We can’t mandate happiness on the calendar… and yet… we try to do it anyway. We strive to be merry and joyful.
I’m not a big fan of holiday stories so I approached this trade paperback with some trepidation. As I walked through Target one day, the cute cover caught my eye and I noticed that the author, Sandra Harper, is a USC graduate. Ok… I didn’t buy it that day but I finally gave in to temptation on my next trip to Borders.
Let’s just say that this book was not as bad as I feared it would be (holiday theme and all), but not as good as I hoped it might be. Still, it’s an easy and relaxing read and if you’re going to read a story about Christmas, why not do so in December? Oh, and it has a great subtitle: “It’s all relatives…”
Over the Holidays deals with three women: the usually happily married Vanessa who faces temptation in the form of a young playwright, her artist sister Thea, and sister-in-law Patience. It seems that each year Vanessa and her all-too-dependable spouse visit the uptight, if extroverted, Patience in the Boston area for the holidays, but this year many factors combine – including economic hardships – to change the typical plans. Thus it turns out that Patience, her husband and their soon-to-leave-for-college daughter (U.C. Santa Cruz or USC?) travel to Los Angeles to celebrate the holidays at Vanessa’s.
Part of the fun of the story is seeing how the visitors from the east react to a Christmas in a city where many simply don’t celebrate it, at least not in traditional ways. Patience’s brood is like a trio of aliens who’ve landed in the overly sunny and warm climate of L.A. Then there’s the fact that Vanessa and Patience have completely different perspectives on holidays: “I’m just not great in the holiday department… I’m better at everyday life…” says Vanessa. To this, Patience replies, “I’m definitely a holiday person, I like to look forward to things. Special days. It keeps me going.”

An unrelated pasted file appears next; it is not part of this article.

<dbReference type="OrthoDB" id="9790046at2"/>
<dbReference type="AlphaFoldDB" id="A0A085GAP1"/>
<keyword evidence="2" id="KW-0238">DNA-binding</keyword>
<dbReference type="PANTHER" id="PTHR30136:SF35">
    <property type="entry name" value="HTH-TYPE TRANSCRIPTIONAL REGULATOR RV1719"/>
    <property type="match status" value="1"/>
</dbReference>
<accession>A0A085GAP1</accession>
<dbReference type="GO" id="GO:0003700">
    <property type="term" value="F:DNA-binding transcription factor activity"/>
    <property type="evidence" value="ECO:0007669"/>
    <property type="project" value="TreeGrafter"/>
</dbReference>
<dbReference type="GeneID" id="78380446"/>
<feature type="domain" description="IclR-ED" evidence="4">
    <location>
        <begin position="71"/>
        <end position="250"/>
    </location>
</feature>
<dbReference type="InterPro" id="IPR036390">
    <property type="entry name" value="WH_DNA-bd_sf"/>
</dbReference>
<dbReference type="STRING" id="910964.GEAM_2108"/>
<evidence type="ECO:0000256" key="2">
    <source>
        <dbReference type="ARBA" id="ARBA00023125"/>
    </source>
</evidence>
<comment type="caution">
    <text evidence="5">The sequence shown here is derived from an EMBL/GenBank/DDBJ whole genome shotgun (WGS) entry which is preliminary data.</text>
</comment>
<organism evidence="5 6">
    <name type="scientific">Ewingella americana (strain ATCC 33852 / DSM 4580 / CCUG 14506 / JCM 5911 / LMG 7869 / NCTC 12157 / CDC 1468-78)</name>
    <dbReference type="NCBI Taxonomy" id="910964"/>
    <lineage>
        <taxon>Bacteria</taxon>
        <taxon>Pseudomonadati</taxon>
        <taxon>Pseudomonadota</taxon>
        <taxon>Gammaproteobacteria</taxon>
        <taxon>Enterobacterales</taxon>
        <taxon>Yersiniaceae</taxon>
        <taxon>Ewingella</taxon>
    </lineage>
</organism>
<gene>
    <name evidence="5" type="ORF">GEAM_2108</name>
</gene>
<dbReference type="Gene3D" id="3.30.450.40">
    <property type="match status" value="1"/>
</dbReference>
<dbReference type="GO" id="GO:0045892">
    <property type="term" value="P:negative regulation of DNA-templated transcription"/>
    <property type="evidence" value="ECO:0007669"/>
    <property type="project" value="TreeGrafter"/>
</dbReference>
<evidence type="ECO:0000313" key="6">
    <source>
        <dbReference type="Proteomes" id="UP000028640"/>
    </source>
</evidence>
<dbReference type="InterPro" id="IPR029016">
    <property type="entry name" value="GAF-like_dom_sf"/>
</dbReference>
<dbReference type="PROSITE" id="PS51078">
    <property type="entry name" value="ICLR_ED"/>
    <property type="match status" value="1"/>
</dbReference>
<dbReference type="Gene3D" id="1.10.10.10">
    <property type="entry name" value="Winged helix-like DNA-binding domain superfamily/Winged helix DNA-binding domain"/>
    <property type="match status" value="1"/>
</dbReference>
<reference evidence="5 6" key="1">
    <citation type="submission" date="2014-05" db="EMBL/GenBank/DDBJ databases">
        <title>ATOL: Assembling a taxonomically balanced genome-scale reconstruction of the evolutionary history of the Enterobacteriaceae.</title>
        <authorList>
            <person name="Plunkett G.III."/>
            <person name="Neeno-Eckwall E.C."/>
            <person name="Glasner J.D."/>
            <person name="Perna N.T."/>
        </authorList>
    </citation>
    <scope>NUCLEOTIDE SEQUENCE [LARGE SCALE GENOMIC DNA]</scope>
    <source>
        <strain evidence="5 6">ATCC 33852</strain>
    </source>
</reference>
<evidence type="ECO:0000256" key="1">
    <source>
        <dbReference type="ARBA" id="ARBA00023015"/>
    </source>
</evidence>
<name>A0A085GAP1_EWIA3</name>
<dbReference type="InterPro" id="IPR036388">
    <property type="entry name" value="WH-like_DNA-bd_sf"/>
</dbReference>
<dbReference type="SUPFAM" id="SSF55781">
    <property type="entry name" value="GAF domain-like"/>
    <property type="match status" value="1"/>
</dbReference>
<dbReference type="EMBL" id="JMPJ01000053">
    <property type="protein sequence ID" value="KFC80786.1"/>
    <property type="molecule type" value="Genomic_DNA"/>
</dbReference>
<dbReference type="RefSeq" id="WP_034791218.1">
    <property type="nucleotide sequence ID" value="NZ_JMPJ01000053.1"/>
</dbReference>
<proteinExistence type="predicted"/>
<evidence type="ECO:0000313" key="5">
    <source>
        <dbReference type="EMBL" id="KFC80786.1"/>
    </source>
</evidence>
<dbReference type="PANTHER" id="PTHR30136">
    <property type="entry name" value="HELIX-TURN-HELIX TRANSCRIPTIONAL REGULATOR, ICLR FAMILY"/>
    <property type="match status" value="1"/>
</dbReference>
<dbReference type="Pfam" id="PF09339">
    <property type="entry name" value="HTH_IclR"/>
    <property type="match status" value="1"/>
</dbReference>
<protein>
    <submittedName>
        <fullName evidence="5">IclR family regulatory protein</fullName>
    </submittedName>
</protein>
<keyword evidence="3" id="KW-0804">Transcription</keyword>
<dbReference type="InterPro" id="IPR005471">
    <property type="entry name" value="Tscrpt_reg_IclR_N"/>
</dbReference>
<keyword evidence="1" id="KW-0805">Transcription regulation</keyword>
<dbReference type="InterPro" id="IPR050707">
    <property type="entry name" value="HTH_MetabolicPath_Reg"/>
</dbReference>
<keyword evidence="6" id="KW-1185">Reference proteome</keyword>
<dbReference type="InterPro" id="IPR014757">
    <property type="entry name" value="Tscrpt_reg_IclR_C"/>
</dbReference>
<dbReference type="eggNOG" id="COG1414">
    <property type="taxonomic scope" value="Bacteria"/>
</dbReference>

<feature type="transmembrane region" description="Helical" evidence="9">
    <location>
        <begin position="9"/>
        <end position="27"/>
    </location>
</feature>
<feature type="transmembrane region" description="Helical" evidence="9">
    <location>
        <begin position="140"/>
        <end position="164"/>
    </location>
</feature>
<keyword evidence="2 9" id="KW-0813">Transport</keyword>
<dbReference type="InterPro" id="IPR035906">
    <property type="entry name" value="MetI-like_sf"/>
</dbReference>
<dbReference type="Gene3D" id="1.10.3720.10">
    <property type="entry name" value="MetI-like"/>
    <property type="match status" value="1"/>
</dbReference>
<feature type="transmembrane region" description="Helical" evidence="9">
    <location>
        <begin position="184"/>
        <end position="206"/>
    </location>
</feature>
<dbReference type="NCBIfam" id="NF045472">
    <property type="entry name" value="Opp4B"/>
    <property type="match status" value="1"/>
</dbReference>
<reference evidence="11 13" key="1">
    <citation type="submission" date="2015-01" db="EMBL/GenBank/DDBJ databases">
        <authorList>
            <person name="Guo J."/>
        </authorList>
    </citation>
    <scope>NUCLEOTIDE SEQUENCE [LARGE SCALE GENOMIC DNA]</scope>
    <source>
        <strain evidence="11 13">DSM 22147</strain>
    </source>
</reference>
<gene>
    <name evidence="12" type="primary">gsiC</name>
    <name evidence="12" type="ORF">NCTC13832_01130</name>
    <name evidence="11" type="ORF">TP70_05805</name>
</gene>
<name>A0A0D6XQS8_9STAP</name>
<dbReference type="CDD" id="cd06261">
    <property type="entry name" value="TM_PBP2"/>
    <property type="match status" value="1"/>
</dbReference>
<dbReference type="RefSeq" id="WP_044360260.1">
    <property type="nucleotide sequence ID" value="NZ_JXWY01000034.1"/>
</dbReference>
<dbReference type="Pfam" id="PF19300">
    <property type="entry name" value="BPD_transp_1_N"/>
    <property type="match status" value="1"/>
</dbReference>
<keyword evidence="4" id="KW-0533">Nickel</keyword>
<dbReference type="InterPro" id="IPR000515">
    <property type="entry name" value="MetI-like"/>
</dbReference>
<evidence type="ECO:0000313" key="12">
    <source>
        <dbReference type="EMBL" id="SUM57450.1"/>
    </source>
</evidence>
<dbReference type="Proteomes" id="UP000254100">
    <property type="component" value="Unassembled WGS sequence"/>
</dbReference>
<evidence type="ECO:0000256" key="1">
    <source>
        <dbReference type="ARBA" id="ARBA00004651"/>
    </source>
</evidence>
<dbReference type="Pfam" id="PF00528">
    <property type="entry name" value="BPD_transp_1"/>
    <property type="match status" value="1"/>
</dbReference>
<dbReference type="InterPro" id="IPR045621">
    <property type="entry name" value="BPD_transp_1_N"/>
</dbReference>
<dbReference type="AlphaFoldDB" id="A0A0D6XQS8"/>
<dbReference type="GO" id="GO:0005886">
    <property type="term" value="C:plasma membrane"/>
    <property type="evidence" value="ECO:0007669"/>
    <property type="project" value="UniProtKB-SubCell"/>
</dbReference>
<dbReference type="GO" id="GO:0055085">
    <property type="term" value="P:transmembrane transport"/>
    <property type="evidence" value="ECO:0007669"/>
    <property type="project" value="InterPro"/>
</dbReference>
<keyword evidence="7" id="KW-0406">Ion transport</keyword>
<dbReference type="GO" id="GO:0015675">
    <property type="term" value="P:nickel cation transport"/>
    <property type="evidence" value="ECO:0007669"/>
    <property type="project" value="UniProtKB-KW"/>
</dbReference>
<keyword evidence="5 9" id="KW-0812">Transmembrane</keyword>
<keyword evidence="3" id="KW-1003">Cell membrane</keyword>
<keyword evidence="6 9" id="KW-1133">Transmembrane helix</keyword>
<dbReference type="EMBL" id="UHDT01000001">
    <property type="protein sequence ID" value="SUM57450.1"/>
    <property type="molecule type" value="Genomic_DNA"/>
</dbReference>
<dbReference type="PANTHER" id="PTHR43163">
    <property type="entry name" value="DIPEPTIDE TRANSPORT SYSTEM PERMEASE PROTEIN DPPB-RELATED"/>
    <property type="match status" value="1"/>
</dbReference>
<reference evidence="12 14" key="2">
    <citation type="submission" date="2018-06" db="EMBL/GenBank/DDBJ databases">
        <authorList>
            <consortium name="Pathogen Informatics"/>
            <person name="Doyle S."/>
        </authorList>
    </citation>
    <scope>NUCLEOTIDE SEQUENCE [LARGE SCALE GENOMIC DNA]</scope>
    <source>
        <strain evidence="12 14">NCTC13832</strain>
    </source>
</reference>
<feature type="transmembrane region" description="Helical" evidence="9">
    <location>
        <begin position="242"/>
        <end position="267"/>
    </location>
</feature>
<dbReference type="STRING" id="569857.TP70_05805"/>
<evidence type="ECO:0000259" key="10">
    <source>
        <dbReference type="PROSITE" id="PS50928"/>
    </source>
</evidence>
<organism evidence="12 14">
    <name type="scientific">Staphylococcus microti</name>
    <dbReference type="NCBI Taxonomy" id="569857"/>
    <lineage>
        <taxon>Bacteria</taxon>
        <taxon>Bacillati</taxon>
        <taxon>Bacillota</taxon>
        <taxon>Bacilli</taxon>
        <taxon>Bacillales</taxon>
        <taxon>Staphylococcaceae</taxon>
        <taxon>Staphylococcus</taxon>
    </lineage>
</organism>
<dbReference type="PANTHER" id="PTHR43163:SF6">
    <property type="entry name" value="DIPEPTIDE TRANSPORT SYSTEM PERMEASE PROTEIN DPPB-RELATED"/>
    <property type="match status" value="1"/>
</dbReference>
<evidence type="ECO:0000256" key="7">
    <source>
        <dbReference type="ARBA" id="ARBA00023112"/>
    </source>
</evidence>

There’s a good deal of humor in Holidays, although it’s covered up with more than a touch of sadness. (“Why do we pretend things are different than they really are?”) And while it’s a fun read, it starts off quite slowly, not really moving along until the reader has hit page 80 out of 325. There are also far too many long conversations used to tell the story, to the point where it reads like a court transcript. Pick up the book at Target, for example, and read page 66 – it’s just people talking back and forth to each other and all in quotes.
There are also too many characters for the average reader to follow without difficulty, and a few too many crude moments/scenes (and overly adult language) that could have been left out. But in the end, the characters learn to accept what they already have and not to mistake paradise for that home on down the road. Yes, they learn to love what they already have; at least once they’ve reached the month of January. As Vanessa concludes: “I love January, so blissfully free of holidays…” Exclamation point.